SPINGFIELD, Mass. - Located in downtown Springfield, the Naismith Basketball Hall of Fame offers a full history of the sport. The history starts at the beginning with James Naismith himself who invented the game in Springfield in 1891.

"Literally three weeks after he invented the game in December of 1891 he went up to Northampton Massachusetts met with Senda Berenson at Smith College and introduced the game to women at Smith College," said John Doleva, president and CEO of the Hall of Fame. "His vision was, we want this game to be inclusive and that’s what this museum is, it covers the entire game.”

What You Need To Know

  • The history displayed at the Naismith Basketball Hall of Fame starts at the beginning with James Naismith himself who invented the game in Springfield in 1891.

  • The museum recently received a $25 million renovation, creating new spaces and adding new technology

  • The museum has seen a 45 percent increase in visitation from pre-COVID numbers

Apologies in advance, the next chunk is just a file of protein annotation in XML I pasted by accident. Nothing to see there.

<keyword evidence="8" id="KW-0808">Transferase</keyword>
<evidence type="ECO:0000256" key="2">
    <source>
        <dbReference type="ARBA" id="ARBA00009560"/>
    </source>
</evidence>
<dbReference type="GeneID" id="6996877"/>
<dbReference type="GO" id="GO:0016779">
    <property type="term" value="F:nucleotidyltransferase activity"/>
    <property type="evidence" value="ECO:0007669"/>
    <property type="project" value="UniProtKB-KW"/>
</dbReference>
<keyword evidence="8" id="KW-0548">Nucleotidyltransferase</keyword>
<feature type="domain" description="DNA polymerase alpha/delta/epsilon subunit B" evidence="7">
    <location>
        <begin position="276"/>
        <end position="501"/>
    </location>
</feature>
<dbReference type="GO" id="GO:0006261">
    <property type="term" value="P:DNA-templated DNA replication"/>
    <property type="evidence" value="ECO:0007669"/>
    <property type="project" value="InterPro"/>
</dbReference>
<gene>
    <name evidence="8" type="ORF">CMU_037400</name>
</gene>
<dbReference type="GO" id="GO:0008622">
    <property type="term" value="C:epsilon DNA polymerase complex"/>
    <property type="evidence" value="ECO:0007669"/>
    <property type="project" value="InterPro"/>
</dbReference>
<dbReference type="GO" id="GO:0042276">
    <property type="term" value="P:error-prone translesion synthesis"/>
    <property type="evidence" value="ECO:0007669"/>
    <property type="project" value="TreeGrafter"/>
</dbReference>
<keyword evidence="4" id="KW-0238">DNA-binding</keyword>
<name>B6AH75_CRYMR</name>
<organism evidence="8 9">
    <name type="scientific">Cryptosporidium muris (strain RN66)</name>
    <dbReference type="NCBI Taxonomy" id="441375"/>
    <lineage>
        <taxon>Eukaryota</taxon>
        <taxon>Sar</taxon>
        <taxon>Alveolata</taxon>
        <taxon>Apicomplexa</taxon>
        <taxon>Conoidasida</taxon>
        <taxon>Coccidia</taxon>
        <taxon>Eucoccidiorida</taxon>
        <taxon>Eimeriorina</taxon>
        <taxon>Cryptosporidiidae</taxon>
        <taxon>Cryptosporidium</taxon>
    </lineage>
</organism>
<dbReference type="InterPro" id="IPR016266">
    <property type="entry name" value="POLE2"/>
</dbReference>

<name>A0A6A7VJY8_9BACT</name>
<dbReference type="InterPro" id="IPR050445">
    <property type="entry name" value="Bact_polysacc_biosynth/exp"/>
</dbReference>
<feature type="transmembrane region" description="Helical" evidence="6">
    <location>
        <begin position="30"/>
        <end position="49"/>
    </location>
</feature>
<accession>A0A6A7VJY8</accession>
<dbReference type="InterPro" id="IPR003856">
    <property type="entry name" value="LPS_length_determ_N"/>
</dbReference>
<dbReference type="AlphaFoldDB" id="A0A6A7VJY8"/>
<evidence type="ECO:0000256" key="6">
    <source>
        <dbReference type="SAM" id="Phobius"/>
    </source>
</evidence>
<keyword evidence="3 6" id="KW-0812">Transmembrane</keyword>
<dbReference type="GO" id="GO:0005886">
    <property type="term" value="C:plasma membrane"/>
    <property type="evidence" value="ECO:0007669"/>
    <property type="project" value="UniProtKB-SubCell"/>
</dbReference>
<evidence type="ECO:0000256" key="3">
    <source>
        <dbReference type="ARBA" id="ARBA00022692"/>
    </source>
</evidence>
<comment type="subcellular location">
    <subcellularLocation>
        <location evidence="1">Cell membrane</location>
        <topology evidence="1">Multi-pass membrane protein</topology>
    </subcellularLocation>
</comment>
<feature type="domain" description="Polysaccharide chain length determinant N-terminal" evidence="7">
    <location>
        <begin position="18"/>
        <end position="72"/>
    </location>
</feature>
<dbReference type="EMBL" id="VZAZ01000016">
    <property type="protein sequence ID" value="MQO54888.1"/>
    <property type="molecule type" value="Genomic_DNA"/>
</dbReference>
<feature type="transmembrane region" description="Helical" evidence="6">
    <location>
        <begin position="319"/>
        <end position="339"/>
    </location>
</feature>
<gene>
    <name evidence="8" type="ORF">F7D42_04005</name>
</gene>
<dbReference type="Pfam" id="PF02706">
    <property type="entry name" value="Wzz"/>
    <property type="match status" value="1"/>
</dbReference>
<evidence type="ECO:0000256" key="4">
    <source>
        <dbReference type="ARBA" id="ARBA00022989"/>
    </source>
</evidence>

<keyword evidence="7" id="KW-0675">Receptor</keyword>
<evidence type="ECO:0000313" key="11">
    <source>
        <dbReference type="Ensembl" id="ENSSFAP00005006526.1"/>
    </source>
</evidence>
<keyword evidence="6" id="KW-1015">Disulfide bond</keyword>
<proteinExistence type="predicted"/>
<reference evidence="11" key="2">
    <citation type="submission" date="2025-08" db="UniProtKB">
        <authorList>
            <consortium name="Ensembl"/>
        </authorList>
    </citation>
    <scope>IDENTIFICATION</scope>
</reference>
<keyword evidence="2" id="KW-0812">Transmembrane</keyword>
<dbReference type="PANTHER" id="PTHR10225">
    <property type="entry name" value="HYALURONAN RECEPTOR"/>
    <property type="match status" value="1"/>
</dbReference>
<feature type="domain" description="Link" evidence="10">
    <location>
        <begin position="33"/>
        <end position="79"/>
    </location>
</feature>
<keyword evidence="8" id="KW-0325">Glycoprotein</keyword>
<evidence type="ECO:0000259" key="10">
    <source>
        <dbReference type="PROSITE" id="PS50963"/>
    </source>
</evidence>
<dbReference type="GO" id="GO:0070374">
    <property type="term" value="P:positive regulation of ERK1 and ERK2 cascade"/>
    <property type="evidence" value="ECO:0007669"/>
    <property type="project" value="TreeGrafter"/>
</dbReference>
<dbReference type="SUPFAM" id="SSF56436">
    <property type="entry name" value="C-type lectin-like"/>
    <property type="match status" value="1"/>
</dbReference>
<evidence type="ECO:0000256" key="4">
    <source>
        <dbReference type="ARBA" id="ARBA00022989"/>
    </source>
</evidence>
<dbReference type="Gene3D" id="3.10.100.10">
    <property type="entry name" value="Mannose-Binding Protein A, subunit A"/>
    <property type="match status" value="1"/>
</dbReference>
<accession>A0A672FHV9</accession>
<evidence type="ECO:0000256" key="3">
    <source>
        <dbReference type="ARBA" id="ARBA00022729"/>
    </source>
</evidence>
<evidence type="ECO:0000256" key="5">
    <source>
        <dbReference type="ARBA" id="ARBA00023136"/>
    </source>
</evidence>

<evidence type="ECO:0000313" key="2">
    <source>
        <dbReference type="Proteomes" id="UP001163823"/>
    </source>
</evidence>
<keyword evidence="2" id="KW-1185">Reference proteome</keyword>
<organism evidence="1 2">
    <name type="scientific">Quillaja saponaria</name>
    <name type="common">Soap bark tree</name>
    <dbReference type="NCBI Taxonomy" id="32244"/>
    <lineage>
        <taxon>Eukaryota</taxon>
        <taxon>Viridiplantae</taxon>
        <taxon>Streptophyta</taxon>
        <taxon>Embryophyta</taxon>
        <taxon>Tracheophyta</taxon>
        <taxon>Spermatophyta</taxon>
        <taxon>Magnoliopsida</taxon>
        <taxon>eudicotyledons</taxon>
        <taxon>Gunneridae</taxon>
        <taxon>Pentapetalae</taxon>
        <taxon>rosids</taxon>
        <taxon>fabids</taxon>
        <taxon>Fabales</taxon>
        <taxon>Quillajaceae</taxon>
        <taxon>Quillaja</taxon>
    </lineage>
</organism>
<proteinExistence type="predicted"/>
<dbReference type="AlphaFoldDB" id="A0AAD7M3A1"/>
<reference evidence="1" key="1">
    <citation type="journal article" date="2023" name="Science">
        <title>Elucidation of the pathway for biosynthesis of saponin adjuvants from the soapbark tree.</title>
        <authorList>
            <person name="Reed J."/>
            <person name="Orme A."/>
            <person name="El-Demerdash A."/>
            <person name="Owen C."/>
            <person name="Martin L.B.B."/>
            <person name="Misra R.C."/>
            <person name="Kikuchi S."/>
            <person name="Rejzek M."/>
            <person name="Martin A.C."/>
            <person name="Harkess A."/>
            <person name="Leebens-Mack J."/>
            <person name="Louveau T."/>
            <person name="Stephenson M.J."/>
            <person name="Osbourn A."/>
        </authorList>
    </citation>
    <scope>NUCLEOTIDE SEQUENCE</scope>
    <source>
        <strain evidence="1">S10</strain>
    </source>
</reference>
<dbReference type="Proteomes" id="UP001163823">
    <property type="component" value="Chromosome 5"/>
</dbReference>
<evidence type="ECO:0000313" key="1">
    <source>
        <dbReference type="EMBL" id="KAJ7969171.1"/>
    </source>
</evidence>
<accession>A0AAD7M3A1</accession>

• The museum's goal going forward is to have a major gallery open every year

The museum features exhibits showing the progression of the game and players at all levels.

Doleva said the museum just finished a $25 million renovation created brand new spaces with updated technology meant to engage and entertain visitors. Part of this renovation was in the Hall of Honor. 

"Well the Hall of Honor is really the heart of our museum," said Delova. "You kind of come to the hall of honor to really pay homage to the greatest in the game."

The Hall of Honor is now completely digital and gives an in-depth looks into all of the players and coaches enshrined.

"Traditionally we would have shown a picture and a couple paragraphs of information but in a new way that we do this, we do this with all 420 hall of famers," said Delova. "We’re able to take a look at his career as a coach through many different aspects of the game his accomplishments and then have some video."

Doleva said this year they’ve seen a 45 percent increase in visitation from pre-COVID numbers. One of the most popular exhibits is dedicated to the late Kobe Bryant, which has drawn crowds from across the country.

"The fact that we can engage someone who is 77 or someone who is seven and keep them entertained and have exhibits that really register with them despite the wide age swath is very important," said Doleva. "And basketball, you know, you can play in your backyard alone, you can play one on one, you can play three on three. It’s a very engaging game and that’s the way we built this museum to be engaging fun and entertaining."